updated 12/9/2008 12:36:39 PM ET 2008-12-09T17:36:39

Guests: Rep. Jan Schakowsky, Rep. Marsha Blackburn, Tim Carpenter, David Corn, David Corn, Tim Carpenter, Steve McMahon, Todd Harris, Roger Simon, Margaret Carlson

CHRIS MATTHEWS, HOST: You've seen the layoffs. Now watch the protests. Let's play HARDBALL. Good evening. I'm Chris Matthews. Welcome to HARDBALL. Leading off tonight: Workers of the world unite. For the first time, workers in Chicago today showed their solidarity against layoffs. And will Americans be stuck with a lemon if they loan billions of dollars to the auto industry? Congressional Democrats sent the White House today its $15 billion plan to rescue auto makers. The proposal is basically a bridge loan to help the car industry survive until President-elect Obama takes office next month. We'll talk to two members of the House of Representatives in a minute.

Also: Change who can believe in? We've heard it before, but the grumbling is getting louder on the left, liberals wondering whether-or whatever happened to that progressive Democrat they thought they'd elected president. My feeling is Obama's hiring from the right so he can move to the left. But we'll see. We're trying to tell-we're trying to figure out-those progressives are trying to figure out, like blogger Chris Bowers, who wrote this, "Isn't there ever a point when we can get an actual Democratic administration into office?" More on the thunder on the left in a moment. Plus, whatever happened to that Democratic wave? This weekend, two Democrats lost House elections, including William Jefferson of Louisiana. Throw in the Georgia Senate race, the Democrats are 0 for 3 since election day. Are the Democrats really on a roll, or can they only win when Barack Obama is at the top of the ticket? And speaking of the Democrats, members of the Kennedy family are pushing to get Caroline Kennedy, the daughter of the late president, to take Hillary Clinton's seat in the U.S. Senate. Will Caroline emerge as Hillary's successor in New York? That and more in the "Politics Fix" tonight. And if you missed "SNL's" Amy Poehler take on Hillary Clinton, two words. She's back.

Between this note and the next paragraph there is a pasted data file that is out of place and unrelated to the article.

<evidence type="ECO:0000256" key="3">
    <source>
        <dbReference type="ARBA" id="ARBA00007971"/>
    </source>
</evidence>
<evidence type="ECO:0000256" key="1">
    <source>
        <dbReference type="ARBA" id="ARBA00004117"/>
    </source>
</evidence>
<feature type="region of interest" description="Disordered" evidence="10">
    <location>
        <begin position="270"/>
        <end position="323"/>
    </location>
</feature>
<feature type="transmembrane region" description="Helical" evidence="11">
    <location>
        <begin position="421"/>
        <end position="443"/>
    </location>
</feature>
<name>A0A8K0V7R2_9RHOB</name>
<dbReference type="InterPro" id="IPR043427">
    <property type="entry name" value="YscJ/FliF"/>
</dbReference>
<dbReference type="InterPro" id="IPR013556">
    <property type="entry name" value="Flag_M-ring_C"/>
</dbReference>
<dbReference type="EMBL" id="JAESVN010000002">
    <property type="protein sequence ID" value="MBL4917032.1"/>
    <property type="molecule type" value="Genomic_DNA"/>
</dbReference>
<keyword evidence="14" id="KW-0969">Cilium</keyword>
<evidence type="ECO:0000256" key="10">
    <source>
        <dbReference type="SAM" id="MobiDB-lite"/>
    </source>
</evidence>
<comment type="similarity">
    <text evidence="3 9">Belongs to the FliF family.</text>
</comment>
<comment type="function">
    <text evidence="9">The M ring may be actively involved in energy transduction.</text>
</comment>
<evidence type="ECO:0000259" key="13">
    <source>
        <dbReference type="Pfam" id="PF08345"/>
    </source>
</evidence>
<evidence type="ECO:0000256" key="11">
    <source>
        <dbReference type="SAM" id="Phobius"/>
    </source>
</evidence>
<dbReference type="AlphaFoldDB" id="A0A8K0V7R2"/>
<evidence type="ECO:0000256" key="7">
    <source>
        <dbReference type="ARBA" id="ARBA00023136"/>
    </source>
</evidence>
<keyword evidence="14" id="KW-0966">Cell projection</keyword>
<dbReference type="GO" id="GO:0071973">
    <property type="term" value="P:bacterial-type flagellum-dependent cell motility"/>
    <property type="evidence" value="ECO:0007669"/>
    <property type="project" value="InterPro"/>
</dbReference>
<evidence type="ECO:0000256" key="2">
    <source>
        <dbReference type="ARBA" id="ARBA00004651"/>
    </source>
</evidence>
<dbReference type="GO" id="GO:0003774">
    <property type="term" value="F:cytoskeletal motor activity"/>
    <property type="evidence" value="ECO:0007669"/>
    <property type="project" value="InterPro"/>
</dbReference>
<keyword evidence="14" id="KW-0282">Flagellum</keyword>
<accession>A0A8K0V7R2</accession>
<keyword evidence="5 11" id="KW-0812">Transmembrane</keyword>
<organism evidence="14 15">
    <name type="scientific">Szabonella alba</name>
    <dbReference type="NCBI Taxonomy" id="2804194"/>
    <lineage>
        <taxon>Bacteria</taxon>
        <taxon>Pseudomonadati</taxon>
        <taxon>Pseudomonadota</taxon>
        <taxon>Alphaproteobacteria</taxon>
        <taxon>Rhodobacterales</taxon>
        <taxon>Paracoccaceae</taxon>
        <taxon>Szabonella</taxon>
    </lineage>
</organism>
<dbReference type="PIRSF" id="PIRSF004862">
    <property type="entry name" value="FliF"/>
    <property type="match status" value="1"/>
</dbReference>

AMY POEHLER, "SATURDAY NIGHT LIVE": We Clintons are here to stay. You may think we're down, but like the South, vampires and Britney Spears, we will rise again.



MATTHEWS: I'll tell you, Darrell Hammond, who's standing there to the left of Amy Poehler, has the very soul of Bill Clinton when he walks on that set. Anyway, there's a lot more that came from on the HARDBALL "Sideshow" tonight. But we begin with the auto bail-out plan with Democratic congresswoman Jan Schakowsky of Illinois and Republican congresswoman Marsha Blackburn of Tennessee. I want to start with you, Congresswoman Schakowsky. Let's look at this now. Look at this church in Detroit. Well, let's start here. Let's start with a look at the beginning here. Let's look at this rally in Chicago right now. Look at this.


UNIDENTIFIED MALE: (INAUDIBLE) our community. As has been shown, we have a broad array of people here today.


MATTHEWS: We got a problem here right now, Congresswoman Schakowsky. The workers who are getting laid off are starting to get angry about it. Here they're protesting that the Bank of America won't give a line of credit to the Republic Windows and Doors company, which is laying off people. And they're very angry. Is this the beginning of a workers' revolt in this country against these layoffs, which are, by the way, in this industry as well as every other industry?